New Zealand 329-4 at stumps on the first day of the first test
Centuries to Kane Williamson and Brendon McCullum as part of a 221-run fourth-wicket stand saw New Zealand seize the advantage on the opening day of the first test against India.
The pair exemplified the hosts new-found confidence and consistency this summer after they had slumped to 30 for three at the start of the 18th over against early swing and seam.
Recovery was swift and steady; at stumps New Zealand was 329 for four.
McCullum (143 not out) and Williamson (113) brought the hosts back into the contest during the middle session, posting 125 runs without losing a wicket to finish at 179 for three.
As the pitch flattened and the ball deteriorated - but not enough on a lush outfield for reverse swing - the pair built a partnership of substance, upping the run rate from 2.25 at lunch to 3.51 by tea and to 3.66 by stumps.
The wicket of Williamson in the final session, edging down the legside off Khan, slowed progress but momentum had already swung. Corey Anderson only sustained the innings to be unbeaten on 43 with McCullum.
The crowd got value from a catalogue of textbook strokes. The off drives from Williamson (to toast the 100-run partnership off Mohammed Shami) and McCullum (to bring up his half century off Khan) were among the best shots this summer; Williamson's edge for six to bring up his 13th half-century, was among the more fortuitous.
He averages 74.57 his last seven test innings have not scored less than 45. It follows five consecutive one-day internationals half-centuries and a record where he has passed 50 in his last seven innings across all forms of cricket.
The pair had their tricky moments. Williamson was dropped by Murali Vijay at first slip off Mohammed Shami on 32 when the score was 76. McCullum escaped with an edge that bounced in front of first slip off Ishant Sharma an over earlier.
It initially appeared a toss to win on a green wicket. Indian captain MS Dhoni duly inserted New Zealand after making his sixth consecutive correct call this series.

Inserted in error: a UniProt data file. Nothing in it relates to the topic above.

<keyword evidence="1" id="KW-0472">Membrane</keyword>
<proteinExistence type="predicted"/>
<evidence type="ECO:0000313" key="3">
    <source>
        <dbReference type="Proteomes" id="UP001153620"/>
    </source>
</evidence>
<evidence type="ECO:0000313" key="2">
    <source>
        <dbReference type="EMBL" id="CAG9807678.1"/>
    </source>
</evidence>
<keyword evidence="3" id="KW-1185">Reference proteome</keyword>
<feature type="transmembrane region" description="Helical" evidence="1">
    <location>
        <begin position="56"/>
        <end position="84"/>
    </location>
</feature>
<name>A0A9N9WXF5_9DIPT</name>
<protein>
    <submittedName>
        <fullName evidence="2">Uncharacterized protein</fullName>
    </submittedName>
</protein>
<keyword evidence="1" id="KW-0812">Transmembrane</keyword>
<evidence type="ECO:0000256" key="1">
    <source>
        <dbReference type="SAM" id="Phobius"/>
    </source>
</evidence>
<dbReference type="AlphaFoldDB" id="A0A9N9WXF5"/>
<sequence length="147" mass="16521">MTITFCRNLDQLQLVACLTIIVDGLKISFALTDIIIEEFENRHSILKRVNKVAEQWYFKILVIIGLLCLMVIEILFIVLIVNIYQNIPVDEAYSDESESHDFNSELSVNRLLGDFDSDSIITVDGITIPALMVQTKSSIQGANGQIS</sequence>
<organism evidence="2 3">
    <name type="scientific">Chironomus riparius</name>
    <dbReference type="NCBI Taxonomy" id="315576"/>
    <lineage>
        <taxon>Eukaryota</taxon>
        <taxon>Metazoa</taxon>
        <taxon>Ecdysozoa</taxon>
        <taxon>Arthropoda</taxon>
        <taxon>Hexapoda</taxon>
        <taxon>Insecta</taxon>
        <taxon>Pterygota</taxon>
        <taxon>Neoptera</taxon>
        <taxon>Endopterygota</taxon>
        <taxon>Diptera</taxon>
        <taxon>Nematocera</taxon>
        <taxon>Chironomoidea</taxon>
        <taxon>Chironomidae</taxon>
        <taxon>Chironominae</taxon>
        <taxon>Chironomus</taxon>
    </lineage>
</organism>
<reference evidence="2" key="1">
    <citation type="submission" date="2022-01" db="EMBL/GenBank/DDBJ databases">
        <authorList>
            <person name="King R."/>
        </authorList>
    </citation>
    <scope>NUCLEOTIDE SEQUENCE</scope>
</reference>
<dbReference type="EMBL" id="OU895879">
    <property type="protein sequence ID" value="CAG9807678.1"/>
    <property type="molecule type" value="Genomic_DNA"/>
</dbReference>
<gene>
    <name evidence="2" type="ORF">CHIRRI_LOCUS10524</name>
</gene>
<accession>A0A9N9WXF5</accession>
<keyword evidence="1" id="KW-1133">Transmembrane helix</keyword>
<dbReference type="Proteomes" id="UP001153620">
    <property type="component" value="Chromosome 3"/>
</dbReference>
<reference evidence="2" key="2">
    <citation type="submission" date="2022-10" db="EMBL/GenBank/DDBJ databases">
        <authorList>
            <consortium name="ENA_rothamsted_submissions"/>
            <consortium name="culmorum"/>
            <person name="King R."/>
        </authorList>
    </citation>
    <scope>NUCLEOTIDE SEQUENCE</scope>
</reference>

Shami and Khan worked busily in the early stanzas, generating movement on and off the pitch as Hamish Rutherford and Peter Fulton fished about.
Rutherford appeared agitated. He wanted to blast a ball to the boundary and eventually plastered one off Khan on his way to six. Shortly afterwards he was out punching away from his body off Sharma to a diving catch from Ajinkya Rahane in the gully.
It was Sharma's 150th test wicket. Despite being dropped during the ODI series he was the best of the Indian bowlers, generating bounce and seam movement to finish with figures of two for 62 from 21 overs.
Fulton (13) looked strong off his pads but struggled to find rhythm after a couple of near misses. Third slip Shikhar Dhawan spilt a catch poaching across Rohit Sharma from the first ball of the second over. Shami also had a plumb lbw turned down by umpire Richard Kettleborough.
India's bowlers must crave the DRS sometimes; the predictive path showed the ball crashing into the stumps. Khan eventually sneaked a ball through to Fulton's pads on the crease to complete the task.
Taylor looked out of sorts, eventually spooning a length ball from Sharma to Ravindra Jadeja at short cover. His best contribution was sartorially, donning the timeless sleeveless cable sweater which has emerged from retirement as part of team kit.
The biggest disappointment was a crowd of just 5500 turning up on a national holiday in the country's most populated city for arguably the biggest test of the season and the hosts in form. Supposedly cricket's the summer game. This was evidence to the contrary.